Appliance maker Whirlpool Corp. plans to cut 5,000 jobs, about 10 percent of its workforce in North America and Europe, as it faces soft demand and higher costs for materials.
The world's biggest appliance maker also on Friday cut its 2011 earnings outlook drastically and reported third-quarter results that missed expectations, hurt by higher costs and a slowdown in emerging markets.
The company, whose brands include Maytag and KitchenAid, has nearly 1,400 employees in its Cleveland, Tenn., division, which makes stoves and ovens. No announcements have been made about any staff cuts at the Cleveland plant, but Whirlpool said it plans to close company's Fort Smith, Ark., plant.
The Arkansas plant shutdown will affect 884 hourly workers and 90 salaried employees. An additional 800 workers were on layoff from the factory and on a recall list.
Whirlpool will also relocate dishwasher production from Neunkirchen, Germany, to Poland in January 2012.
The company expects the moves will save $400 million by the end of 2013.
Whirlpool said it has been squeezed by soft demand since the recession and rising costs for materials such as steel and copper. Due to its size, Whirlpool's performance provides a window on the economy because it indicates whether consumers are comfortable spending on big-ticket items.
Whirlpool has raised prices to combat higher costs, but demand for items like refrigerators and washing machines remains tight. Whirlpool is also facing discount pressure from competitors.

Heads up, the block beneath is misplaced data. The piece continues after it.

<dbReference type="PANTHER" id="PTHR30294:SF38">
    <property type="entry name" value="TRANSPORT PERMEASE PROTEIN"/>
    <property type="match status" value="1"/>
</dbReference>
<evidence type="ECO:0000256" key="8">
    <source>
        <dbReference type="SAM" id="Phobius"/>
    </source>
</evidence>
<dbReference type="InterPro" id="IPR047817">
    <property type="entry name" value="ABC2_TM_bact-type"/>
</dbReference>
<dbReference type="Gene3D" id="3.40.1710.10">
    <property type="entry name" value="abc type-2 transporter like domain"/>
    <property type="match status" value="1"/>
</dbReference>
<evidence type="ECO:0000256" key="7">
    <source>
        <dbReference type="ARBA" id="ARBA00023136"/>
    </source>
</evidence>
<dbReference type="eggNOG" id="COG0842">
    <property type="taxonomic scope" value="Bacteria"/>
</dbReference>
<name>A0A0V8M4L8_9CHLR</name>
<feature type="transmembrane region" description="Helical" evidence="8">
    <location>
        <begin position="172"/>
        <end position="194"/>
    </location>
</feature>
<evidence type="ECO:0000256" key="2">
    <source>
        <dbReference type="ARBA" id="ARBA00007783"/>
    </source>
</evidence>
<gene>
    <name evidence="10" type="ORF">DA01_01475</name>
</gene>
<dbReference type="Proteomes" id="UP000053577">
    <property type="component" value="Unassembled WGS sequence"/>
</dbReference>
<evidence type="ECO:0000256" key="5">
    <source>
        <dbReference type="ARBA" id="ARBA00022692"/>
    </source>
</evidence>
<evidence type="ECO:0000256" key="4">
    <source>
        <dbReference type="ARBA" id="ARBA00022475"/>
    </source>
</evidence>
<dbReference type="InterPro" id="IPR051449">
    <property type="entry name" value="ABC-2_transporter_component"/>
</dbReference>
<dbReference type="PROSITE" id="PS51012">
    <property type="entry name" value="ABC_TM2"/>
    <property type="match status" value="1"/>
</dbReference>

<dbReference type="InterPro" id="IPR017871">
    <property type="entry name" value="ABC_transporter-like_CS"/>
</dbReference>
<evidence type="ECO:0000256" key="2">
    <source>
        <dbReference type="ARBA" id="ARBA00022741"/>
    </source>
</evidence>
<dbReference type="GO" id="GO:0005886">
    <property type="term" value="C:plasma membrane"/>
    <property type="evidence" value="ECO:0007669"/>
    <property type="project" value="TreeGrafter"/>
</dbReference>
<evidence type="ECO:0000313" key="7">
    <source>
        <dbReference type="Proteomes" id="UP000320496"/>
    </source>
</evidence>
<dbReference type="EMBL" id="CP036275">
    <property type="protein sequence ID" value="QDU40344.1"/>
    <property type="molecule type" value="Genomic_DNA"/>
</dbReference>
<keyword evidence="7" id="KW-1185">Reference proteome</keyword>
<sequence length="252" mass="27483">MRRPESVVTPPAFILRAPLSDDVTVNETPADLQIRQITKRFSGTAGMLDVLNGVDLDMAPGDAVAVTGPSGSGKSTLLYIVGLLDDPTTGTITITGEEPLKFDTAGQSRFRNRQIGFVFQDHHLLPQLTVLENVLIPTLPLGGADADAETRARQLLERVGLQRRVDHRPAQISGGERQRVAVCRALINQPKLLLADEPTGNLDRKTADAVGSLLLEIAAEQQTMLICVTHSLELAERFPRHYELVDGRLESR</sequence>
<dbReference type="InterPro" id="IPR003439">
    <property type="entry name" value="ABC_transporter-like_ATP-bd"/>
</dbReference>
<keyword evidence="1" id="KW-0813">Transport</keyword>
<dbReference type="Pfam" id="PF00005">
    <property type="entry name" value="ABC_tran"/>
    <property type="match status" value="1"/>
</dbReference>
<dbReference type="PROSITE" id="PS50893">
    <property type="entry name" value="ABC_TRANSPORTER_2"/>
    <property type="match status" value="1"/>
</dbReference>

To offset slowing North American sales, Whirlpool has turned to emerging markets. But the company said Friday that sales have slowed there, too.
Steep costs and the dour global economy are affecting the entire appliance industry. Swedish appliance maker Electrolux said Wednesday that its third-quarter net income fell 39 percent and cut its forecast for demand in North American and Europe for the year
Benton Harbor, Mich.-based Whirlpool's third-quarter net income more than doubled to $177 million, or $2.27 per share, from $79 million, or $1.02 per share. Adjusted earnings of $2.35 per share fell short of analyst expectations for $2.73 per share.
Revenue rose 2 percent to $4.63 billion, short of expectations for $4.74 billion.
"Our results were negatively impacted by recessionary demand levels in developed countries, a slowdown in emerging markets and high levels of inflation in material costs," CEO Jeff Fettig said.
Unit shipments fell in all regions except Asia, where they rose 4 percent.
In North America, revenue fell 2 percent to $2.4 billion, and in Latin America, revenue rose 8 percent to $1.2 billion.
The company now expects 2011 net income will be $4.75 to $5.25 per share. Its prior guidance was net income would be at the low end of a range between $7.25 and $8.25 per share.